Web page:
A man accused of swearing allegiance to the outlawed terrorist group Islamic State and charged under the Unlawful Activities (Prevention) Act has been granted bail by the Bombay High Court through A division bench of Justices Revati Mohite Dere and VG Bisht in the case of Mohammad Raisuddin v The National Investigating Agency and anr (CRIMINAL APPEAL NO. 393 OF 2019 )
FACTS OF THE CASE:
The appellant sought bail on the basis of the merits, on the basis of parity, and on the basis of the trial’s delayed start. Regarding the merits, the appellant’s knowledgeable lawyer argued that there is simply no convincing, valid, or admissible evidence linking him to the accused crime. He argued that reading the statements of the four witnesses, on whom the prosecution relies, would only show that the accused, including the appellant, and the witnesses would discuss threats to Islam, ISIS’s actions, as well as other issues like the beef ban, racial unrest, injustice toward Muslims in Palestine, etc.
Advocate Mubin Solkar represented Raisuddin. The Oath, the contents of which are freely accessible online, was initially delivered to the State Examiner of Documents in Aurangabad, according to Solkar, but they were unable to locate an expert in Arabic or Urdu to compare it with the accused’s handwriting samples.
Raisuddin and three other people were accused by the NIA of plotting an attack on the Aurangabad Unit of the Maharashtra Anti-Terrorism Squad (ATS). They were detained in 2016 and charged under multiple conspiracy-related sections of the IPC and the UAPA. The agency also claimed that one of Raisuddin’s fellow defendants had contact with Islamic State fighters and another had acquired an IED. He is charged with conspiring since a co-home accused’s also included an oath of allegiance.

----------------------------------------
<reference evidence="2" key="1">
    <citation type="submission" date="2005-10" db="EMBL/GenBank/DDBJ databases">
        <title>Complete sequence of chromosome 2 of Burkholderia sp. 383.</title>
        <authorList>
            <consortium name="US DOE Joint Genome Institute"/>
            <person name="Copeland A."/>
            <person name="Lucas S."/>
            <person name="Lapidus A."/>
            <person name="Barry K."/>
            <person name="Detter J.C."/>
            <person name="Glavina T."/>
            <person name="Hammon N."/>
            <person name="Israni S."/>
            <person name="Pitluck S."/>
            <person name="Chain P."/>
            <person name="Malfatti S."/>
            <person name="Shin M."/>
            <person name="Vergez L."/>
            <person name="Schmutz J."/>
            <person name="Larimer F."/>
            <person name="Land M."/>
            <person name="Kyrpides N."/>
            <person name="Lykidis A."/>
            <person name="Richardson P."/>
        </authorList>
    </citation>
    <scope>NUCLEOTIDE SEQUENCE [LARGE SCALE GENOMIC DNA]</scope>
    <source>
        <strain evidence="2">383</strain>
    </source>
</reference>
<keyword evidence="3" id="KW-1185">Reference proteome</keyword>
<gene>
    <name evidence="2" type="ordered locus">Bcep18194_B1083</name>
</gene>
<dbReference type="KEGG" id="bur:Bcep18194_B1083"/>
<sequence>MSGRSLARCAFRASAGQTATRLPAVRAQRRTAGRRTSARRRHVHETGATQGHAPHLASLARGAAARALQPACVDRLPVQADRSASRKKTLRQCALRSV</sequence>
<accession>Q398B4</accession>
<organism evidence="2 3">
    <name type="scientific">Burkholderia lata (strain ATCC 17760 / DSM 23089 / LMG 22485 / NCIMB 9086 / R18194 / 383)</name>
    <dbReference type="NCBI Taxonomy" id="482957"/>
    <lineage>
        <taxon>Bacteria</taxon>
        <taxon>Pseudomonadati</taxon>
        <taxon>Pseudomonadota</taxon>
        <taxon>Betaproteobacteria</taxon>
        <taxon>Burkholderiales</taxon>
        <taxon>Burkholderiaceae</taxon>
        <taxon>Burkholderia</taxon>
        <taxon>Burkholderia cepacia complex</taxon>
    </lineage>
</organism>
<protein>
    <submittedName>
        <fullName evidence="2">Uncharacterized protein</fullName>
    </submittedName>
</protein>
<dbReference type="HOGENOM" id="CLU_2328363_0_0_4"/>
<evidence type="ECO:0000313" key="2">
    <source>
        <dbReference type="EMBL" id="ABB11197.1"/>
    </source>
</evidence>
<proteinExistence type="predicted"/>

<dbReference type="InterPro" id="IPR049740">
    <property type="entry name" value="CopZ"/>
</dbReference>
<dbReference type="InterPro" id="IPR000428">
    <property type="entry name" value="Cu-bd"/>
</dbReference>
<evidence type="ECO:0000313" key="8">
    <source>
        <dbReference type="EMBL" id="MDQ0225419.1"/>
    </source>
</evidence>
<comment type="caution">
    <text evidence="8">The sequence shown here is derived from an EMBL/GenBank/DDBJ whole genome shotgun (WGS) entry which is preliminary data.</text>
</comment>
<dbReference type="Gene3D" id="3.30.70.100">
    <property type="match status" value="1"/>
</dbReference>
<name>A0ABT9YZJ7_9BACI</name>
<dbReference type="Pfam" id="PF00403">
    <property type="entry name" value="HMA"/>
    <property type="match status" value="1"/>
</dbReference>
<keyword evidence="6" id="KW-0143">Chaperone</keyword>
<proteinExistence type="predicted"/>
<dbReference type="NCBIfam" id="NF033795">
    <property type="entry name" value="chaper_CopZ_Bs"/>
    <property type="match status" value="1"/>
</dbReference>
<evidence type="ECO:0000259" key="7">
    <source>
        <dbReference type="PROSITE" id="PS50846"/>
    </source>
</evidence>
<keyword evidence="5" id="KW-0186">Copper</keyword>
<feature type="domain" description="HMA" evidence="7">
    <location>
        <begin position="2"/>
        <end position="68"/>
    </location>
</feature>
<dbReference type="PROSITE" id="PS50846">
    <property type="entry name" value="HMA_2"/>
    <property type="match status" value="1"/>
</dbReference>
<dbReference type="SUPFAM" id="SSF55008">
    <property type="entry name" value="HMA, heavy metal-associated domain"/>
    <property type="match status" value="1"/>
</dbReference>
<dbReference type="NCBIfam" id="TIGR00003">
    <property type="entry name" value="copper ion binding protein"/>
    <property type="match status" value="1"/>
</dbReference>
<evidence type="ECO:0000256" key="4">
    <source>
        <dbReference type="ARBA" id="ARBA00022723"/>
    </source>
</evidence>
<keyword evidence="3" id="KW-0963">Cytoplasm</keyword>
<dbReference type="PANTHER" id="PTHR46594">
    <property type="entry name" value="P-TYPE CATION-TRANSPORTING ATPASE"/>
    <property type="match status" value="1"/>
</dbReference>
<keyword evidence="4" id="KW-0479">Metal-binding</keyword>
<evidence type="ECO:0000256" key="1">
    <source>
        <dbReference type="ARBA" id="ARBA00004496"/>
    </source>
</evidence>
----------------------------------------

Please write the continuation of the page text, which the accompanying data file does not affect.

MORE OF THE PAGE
Special Public Prosecutor Mrs. Pai vigorously opposed the appeal. She argued that there is no reason to disagree with the contested judgement rejecting the appellant’s bail request and that the allegations against the appellant are at least initially serious. She also claimed that the trial’s delayed start was not a reason to increase the appellant’s bail.
Mohammed Raisuddin was granted bail by a divisional bench comprising Justices Revati Mohite Dere and VG Bisht who noted that different lab results had linked the accused’s handwriting to a “oath” document. Furthermore, the opinion in favour of the accused was withheld by NIA for more than two years.
Even if it weren’t, the court ruled that the oath designating a former IS leader as the “caliph” of Muslims wasn’t initially incriminating. The bench ruled that it was only the witnesses’ view that the accused were jihadists and fundamentalists since they frequently discussed the beef prohibition, the Dadri event, the Muzaffarpur incident, the Gujarat riots, and Islam.
JUDGEMENT REVIEWED BY REETI SHETTY